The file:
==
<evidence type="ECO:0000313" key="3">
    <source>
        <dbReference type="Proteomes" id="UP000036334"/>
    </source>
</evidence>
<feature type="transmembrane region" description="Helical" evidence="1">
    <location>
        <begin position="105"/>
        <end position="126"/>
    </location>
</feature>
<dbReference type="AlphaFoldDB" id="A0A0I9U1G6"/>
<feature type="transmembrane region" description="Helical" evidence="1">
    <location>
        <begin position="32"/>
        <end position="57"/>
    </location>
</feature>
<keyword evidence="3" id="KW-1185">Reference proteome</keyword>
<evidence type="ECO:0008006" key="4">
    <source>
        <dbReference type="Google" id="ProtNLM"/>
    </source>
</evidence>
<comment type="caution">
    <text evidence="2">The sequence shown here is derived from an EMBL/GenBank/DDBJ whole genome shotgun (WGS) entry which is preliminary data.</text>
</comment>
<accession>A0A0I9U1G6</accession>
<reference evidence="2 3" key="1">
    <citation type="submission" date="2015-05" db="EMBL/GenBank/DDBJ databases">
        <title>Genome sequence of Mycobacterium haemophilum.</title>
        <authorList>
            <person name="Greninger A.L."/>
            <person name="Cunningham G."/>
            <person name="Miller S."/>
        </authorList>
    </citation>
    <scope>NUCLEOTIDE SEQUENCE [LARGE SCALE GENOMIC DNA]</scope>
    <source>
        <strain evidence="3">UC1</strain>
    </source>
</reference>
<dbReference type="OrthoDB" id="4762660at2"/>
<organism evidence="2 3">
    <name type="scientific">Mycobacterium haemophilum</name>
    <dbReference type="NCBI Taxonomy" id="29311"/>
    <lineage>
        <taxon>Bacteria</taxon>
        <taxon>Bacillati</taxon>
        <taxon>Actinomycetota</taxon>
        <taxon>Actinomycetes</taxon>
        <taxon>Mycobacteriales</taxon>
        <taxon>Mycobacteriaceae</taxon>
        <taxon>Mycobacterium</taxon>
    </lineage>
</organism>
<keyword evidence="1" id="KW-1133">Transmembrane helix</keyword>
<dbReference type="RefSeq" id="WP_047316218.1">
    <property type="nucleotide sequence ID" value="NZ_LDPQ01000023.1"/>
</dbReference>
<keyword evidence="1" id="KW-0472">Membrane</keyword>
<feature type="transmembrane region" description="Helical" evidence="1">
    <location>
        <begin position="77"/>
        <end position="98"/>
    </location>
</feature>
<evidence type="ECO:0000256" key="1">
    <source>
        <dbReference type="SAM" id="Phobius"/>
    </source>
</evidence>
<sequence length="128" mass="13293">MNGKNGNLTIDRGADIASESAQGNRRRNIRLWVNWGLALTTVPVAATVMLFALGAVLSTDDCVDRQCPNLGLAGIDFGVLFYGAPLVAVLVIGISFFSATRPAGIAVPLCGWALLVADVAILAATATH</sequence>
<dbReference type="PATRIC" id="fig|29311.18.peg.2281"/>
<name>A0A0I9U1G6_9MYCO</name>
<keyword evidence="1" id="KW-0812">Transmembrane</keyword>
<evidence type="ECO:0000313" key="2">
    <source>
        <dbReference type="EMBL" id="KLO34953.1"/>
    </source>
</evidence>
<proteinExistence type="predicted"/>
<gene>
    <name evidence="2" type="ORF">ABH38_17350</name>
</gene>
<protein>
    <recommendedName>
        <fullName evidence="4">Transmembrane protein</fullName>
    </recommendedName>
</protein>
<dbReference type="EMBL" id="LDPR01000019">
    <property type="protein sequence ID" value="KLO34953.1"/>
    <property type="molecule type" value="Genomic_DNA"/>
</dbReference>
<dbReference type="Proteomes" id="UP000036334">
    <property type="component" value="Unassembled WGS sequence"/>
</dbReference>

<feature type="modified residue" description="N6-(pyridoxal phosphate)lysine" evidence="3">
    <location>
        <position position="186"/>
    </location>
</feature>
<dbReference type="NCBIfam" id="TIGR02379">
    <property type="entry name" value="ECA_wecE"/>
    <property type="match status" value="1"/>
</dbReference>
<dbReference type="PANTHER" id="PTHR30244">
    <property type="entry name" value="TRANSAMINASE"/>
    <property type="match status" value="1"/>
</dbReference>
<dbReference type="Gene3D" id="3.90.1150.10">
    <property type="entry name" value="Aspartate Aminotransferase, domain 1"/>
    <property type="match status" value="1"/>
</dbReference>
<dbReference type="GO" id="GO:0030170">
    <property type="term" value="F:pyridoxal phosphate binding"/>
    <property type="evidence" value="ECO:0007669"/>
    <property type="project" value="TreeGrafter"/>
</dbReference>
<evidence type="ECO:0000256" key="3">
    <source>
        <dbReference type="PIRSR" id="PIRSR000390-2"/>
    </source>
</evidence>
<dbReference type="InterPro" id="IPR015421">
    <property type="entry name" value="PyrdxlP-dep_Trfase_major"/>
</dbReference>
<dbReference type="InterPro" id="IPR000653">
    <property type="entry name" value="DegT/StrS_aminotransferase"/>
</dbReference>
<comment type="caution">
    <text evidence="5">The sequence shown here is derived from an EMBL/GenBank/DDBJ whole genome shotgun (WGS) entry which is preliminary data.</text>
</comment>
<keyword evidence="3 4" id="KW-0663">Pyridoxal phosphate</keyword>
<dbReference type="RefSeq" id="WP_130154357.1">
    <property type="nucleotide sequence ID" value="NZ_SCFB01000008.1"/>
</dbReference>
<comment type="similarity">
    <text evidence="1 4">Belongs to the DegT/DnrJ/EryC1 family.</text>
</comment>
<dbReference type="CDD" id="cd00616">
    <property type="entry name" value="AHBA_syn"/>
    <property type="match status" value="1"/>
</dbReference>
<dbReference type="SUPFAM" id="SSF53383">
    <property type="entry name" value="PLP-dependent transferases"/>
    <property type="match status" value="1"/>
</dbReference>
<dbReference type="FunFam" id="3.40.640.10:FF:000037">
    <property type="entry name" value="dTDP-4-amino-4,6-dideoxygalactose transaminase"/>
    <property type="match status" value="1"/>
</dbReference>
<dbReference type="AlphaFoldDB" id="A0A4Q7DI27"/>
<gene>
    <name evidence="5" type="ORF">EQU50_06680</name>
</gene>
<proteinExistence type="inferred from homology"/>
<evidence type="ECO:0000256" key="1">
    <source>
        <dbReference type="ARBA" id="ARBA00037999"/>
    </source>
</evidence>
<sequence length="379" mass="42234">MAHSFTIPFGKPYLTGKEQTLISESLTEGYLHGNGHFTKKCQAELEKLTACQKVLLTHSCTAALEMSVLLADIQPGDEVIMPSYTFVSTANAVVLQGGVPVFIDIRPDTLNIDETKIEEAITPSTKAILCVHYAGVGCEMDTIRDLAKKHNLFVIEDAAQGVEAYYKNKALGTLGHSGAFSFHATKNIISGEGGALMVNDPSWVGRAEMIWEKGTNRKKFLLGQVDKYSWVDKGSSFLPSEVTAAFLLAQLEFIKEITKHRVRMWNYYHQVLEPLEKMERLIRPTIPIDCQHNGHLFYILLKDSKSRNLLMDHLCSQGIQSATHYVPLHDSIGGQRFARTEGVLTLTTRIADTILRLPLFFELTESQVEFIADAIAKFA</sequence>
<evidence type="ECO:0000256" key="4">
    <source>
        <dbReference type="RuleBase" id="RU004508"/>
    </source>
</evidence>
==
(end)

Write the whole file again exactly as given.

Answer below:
<evidence type="ECO:0000313" key="3">
    <source>
        <dbReference type="Proteomes" id="UP000036334"/>
    </source>
</evidence>
<feature type="transmembrane region" description="Helical" evidence="1">
    <location>
        <begin position="105"/>
        <end position="126"/>
    </location>
</feature>
<dbReference type="AlphaFoldDB" id="A0A0I9U1G6"/>
<feature type="transmembrane region" description="Helical" evidence="1">
    <location>
        <begin position="32"/>
        <end position="57"/>
    </location>
</feature>
<keyword evidence="3" id="KW-1185">Reference proteome</keyword>
<evidence type="ECO:0008006" key="4">
    <source>
        <dbReference type="Google" id="ProtNLM"/>
    </source>
</evidence>
<comment type="caution">
    <text evidence="2">The sequence shown here is derived from an EMBL/GenBank/DDBJ whole genome shotgun (WGS) entry which is preliminary data.</text>
</comment>
<accession>A0A0I9U1G6</accession>
<reference evidence="2 3" key="1">
    <citation type="submission" date="2015-05" db="EMBL/GenBank/DDBJ databases">
        <title>Genome sequence of Mycobacterium haemophilum.</title>
        <authorList>
            <person name="Greninger A.L."/>
            <person name="Cunningham G."/>
            <person name="Miller S."/>
        </authorList>
    </citation>
    <scope>NUCLEOTIDE SEQUENCE [LARGE SCALE GENOMIC DNA]</scope>
    <source>
        <strain evidence="3">UC1</strain>
    </source>
</reference>
<dbReference type="OrthoDB" id="4762660at2"/>
<organism evidence="2 3">
    <name type="scientific">Mycobacterium haemophilum</name>
    <dbReference type="NCBI Taxonomy" id="29311"/>
    <lineage>
        <taxon>Bacteria</taxon>
        <taxon>Bacillati</taxon>
        <taxon>Actinomycetota</taxon>
        <taxon>Actinomycetes</taxon>
        <taxon>Mycobacteriales</taxon>
        <taxon>Mycobacteriaceae</taxon>
        <taxon>Mycobacterium</taxon>
    </lineage>
</organism>
<keyword evidence="1" id="KW-1133">Transmembrane helix</keyword>
<dbReference type="RefSeq" id="WP_047316218.1">
    <property type="nucleotide sequence ID" value="NZ_LDPQ01000023.1"/>
</dbReference>
<keyword evidence="1" id="KW-0472">Membrane</keyword>
<feature type="transmembrane region" description="Helical" evidence="1">
    <location>
        <begin position="77"/>
        <end position="98"/>
    </location>
</feature>
<evidence type="ECO:0000256" key="1">
    <source>
        <dbReference type="SAM" id="Phobius"/>
    </source>
</evidence>
<sequence length="128" mass="13293">MNGKNGNLTIDRGADIASESAQGNRRRNIRLWVNWGLALTTVPVAATVMLFALGAVLSTDDCVDRQCPNLGLAGIDFGVLFYGAPLVAVLVIGISFFSATRPAGIAVPLCGWALLVADVAILAATATH</sequence>
<dbReference type="PATRIC" id="fig|29311.18.peg.2281"/>
<name>A0A0I9U1G6_9MYCO</name>
<keyword evidence="1" id="KW-0812">Transmembrane</keyword>
<evidence type="ECO:0000313" key="2">
    <source>
        <dbReference type="EMBL" id="KLO34953.1"/>
    </source>
</evidence>
<proteinExistence type="predicted"/>
<gene>
    <name evidence="2" type="ORF">ABH38_17350</name>
</gene>
<protein>
    <recommendedName>
        <fullName evidence="4">Transmembrane protein</fullName>
    </recommendedName>
</protein>
<dbReference type="EMBL" id="LDPR01000019">
    <property type="protein sequence ID" value="KLO34953.1"/>
    <property type="molecule type" value="Genomic_DNA"/>
</dbReference>
<dbReference type="Proteomes" id="UP000036334">
    <property type="component" value="Unassembled WGS sequence"/>
</dbReference>

<feature type="modified residue" description="N6-(pyridoxal phosphate)lysine" evidence="3">
    <location>
        <position position="186"/>
    </location>
</feature>
<dbReference type="NCBIfam" id="TIGR02379">
    <property type="entry name" value="ECA_wecE"/>
    <property type="match status" value="1"/>
</dbReference>
<dbReference type="PANTHER" id="PTHR30244">
    <property type="entry name" value="TRANSAMINASE"/>
    <property type="match status" value="1"/>
</dbReference>
<dbReference type="Gene3D" id="3.90.1150.10">
    <property type="entry name" value="Aspartate Aminotransferase, domain 1"/>
    <property type="match status" value="1"/>
</dbReference>
<dbReference type="GO" id="GO:0030170">
    <property type="term" value="F:pyridoxal phosphate binding"/>
    <property type="evidence" value="ECO:0007669"/>
    <property type="project" value="TreeGrafter"/>
</dbReference>
<evidence type="ECO:0000256" key="3">
    <source>
        <dbReference type="PIRSR" id="PIRSR000390-2"/>
    </source>
</evidence>
<dbReference type="InterPro" id="IPR015421">
    <property type="entry name" value="PyrdxlP-dep_Trfase_major"/>
</dbReference>
<dbReference type="InterPro" id="IPR000653">
    <property type="entry name" value="DegT/StrS_aminotransferase"/>
</dbReference>
<comment type="caution">
    <text evidence="5">The sequence shown here is derived from an EMBL/GenBank/DDBJ whole genome shotgun (WGS) entry which is preliminary data.</text>
</comment>
<keyword evidence="3 4" id="KW-0663">Pyridoxal phosphate</keyword>
<dbReference type="RefSeq" id="WP_130154357.1">
    <property type="nucleotide sequence ID" value="NZ_SCFB01000008.1"/>
</dbReference>
<comment type="similarity">
    <text evidence="1 4">Belongs to the DegT/DnrJ/EryC1 family.</text>
</comment>
<dbReference type="CDD" id="cd00616">
    <property type="entry name" value="AHBA_syn"/>
    <property type="match status" value="1"/>
</dbReference>
<dbReference type="SUPFAM" id="SSF53383">
    <property type="entry name" value="PLP-dependent transferases"/>
    <property type="match status" value="1"/>
</dbReference>
<dbReference type="FunFam" id="3.40.640.10:FF:000037">
    <property type="entry name" value="dTDP-4-amino-4,6-dideoxygalactose transaminase"/>
    <property type="match status" value="1"/>
</dbReference>
<dbReference type="AlphaFoldDB" id="A0A4Q7DI27"/>
<gene>
    <name evidence="5" type="ORF">EQU50_06680</name>
</gene>
<proteinExistence type="inferred from homology"/>
<evidence type="ECO:0000256" key="1">
    <source>
        <dbReference type="ARBA" id="ARBA00037999"/>
    </source>
</evidence>
<sequence length="379" mass="42234">MAHSFTIPFGKPYLTGKEQTLISESLTEGYLHGNGHFTKKCQAELEKLTACQKVLLTHSCTAALEMSVLLADIQPGDEVIMPSYTFVSTANAVVLQGGVPVFIDIRPDTLNIDETKIEEAITPSTKAILCVHYAGVGCEMDTIRDLAKKHNLFVIEDAAQGVEAYYKNKALGTLGHSGAFSFHATKNIISGEGGALMVNDPSWVGRAEMIWEKGTNRKKFLLGQVDKYSWVDKGSSFLPSEVTAAFLLAQLEFIKEITKHRVRMWNYYHQVLEPLEKMERLIRPTIPIDCQHNGHLFYILLKDSKSRNLLMDHLCSQGIQSATHYVPLHDSIGGQRFARTEGVLTLTTRIADTILRLPLFFELTESQVEFIADAIAKFA</sequence>
<evidence type="ECO:0000256" key="4">
    <source>
        <dbReference type="RuleBase" id="RU004508"/>
    </source>
</evidence>